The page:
Sean Moynihan and his family.

Bisnow: What kind of education, certification or official training do you have in CRE? How critical was it to landing your first big role?

Moynihan: Aside from my Georgia real estate license (which I didn’t have when I was first hired by Newmark), my education was more of an apprenticeship of listening to the senior brokers, reading annual reports and learning how to get a meeting with decision-makers.

Bisnow: What is one skill you wish you had coming into CRE?

Moynihan: [Microsoft] Excel skills. CRE is a lot of math, and the better you can work a spreadsheet, the better you can advise your clients.

Bisnow: What were you doing before you got into CRE?

Moynihan: Before moving to Atlanta, I played and coached soccer professionally while running the daily operations of my father’s trucking company in New Jersey. On the weekends, I was also a bartender at the Jersey Shore.

Every one of these jobs has offered me a strong foundation of skills that still play a role in my CRE career. I learned the importance of customer service and listening to a client’s needs as a bartender, being disciplined from competing athletically, basic business skills gleaned from working with a public tire company and the Teamsters Union.

All of these diverse experiences have helped me navigate every day as a CRE professional.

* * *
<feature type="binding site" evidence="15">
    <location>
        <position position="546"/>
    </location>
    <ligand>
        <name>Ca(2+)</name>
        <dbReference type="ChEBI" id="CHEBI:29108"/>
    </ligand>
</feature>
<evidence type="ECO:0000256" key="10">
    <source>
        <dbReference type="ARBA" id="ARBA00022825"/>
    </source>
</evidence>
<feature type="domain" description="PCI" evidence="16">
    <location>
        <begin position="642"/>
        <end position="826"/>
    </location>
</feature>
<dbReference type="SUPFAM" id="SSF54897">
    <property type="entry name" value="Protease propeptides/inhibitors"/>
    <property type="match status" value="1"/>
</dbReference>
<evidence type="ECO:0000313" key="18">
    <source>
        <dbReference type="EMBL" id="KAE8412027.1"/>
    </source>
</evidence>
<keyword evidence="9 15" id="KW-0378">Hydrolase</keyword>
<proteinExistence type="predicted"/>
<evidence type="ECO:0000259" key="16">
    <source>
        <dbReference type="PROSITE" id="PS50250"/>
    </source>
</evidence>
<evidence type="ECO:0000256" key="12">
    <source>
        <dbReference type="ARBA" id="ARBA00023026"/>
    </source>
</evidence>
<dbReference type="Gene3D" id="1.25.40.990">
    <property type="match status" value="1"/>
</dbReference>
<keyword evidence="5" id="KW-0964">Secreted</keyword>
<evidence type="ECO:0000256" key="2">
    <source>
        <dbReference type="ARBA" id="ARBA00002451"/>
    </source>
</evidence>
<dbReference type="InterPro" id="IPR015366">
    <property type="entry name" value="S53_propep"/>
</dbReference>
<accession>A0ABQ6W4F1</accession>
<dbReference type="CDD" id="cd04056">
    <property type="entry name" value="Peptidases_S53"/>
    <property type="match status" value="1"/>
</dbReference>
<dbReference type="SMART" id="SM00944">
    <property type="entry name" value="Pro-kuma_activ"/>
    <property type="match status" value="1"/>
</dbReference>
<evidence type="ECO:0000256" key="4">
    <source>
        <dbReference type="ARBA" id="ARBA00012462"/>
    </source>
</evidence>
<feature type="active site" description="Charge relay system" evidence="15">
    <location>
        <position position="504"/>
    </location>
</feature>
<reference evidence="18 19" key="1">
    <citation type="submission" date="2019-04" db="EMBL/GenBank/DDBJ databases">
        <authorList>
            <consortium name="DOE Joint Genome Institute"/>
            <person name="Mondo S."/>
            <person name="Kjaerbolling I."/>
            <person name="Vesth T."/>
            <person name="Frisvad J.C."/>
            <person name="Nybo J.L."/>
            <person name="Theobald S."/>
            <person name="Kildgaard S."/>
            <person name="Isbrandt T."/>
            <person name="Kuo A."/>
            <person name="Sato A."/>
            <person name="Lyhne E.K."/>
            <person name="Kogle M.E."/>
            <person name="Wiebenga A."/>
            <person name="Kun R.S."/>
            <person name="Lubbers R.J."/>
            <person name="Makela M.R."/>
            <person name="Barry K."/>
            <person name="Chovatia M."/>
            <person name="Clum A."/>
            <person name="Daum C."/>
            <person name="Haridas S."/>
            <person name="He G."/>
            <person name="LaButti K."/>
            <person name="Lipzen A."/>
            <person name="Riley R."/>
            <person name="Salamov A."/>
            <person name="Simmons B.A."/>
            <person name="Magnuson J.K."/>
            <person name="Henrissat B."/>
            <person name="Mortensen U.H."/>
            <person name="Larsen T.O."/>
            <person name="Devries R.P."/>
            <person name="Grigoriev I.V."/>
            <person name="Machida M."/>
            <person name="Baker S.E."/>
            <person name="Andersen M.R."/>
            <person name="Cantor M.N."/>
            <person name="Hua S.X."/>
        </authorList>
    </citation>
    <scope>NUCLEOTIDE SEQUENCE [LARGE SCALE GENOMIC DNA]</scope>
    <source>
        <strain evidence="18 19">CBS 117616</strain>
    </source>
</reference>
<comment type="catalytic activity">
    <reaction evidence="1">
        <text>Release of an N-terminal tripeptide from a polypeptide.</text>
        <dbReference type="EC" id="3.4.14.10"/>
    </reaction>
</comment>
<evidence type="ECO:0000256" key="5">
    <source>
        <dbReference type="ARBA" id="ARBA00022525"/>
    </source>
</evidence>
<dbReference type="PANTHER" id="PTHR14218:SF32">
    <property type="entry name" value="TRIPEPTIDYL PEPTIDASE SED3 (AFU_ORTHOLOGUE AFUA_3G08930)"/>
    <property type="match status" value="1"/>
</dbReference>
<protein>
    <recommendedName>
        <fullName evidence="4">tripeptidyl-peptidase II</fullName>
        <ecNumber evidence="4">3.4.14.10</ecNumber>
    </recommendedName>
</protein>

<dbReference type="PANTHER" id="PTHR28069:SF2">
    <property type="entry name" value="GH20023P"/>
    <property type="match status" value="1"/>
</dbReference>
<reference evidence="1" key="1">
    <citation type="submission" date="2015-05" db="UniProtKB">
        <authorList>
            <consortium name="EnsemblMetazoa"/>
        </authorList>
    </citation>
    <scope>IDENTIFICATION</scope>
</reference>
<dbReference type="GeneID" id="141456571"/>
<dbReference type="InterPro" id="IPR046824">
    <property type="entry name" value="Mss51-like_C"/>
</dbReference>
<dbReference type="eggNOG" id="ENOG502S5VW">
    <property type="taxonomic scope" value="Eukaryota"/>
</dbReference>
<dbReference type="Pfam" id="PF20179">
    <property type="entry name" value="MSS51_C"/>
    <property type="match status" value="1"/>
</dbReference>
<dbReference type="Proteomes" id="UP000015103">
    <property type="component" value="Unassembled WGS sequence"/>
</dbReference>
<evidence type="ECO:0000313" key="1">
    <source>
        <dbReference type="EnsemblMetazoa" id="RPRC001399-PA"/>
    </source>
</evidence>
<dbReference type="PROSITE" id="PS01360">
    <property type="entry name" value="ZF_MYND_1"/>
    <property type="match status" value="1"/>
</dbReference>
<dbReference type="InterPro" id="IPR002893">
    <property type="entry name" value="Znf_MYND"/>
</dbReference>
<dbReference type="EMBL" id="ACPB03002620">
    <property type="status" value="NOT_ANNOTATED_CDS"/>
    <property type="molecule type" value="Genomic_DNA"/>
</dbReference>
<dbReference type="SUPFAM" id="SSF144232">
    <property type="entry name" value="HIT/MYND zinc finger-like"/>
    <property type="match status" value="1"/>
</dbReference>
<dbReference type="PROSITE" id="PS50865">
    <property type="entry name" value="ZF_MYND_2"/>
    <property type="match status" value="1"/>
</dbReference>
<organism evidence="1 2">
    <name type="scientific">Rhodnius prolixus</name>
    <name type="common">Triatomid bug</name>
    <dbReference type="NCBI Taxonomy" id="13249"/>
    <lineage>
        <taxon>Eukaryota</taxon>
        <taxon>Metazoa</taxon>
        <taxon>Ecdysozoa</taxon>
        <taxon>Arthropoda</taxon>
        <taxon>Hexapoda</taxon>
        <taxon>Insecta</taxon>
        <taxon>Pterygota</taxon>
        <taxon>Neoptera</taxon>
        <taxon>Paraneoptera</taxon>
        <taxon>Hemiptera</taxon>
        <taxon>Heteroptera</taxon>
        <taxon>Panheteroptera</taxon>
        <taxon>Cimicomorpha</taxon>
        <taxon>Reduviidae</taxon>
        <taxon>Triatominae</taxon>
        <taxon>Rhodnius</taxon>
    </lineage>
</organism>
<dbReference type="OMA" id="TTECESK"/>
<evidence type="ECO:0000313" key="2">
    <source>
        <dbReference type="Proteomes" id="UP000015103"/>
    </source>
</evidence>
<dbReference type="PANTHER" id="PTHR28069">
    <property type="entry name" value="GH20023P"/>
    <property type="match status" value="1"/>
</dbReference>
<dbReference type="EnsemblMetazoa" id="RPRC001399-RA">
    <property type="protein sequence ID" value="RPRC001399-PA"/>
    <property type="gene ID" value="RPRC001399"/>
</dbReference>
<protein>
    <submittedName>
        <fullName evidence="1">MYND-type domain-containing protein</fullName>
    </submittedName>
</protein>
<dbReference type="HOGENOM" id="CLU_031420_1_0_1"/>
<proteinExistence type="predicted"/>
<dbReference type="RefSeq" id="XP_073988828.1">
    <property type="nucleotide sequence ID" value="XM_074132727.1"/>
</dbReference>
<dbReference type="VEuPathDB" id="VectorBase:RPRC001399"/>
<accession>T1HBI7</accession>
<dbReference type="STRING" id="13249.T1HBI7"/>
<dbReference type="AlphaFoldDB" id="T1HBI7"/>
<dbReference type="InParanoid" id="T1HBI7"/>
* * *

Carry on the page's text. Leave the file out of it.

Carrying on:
Bisnow: Can you remember a moment where you felt in over your head or you worried this industry wasn’t for you? Did you ever think about quitting? What changed?

Moynihan: Early on, when you make hundreds of calls and people are telling you no all the time, I would wonder if I was ever going to make a penny in this business, the thought would cross my mind that I needed to find another job to pay my bills to support my family.

On more than a few occasions, I would be down to my last chip, and all of a sudden I would find a deal or be brought into a deal that kept me in the game.

Bisnow: What were your early impressions of the industry, good and bad? How has your impression changed?

Moynihan: One of the toughest parts for me was how brokerage felt like an individual sport (most of the successful brokers were tennis players or golfers) and as a team player, I thought we would be more effective if we worked together to help everyone succeed.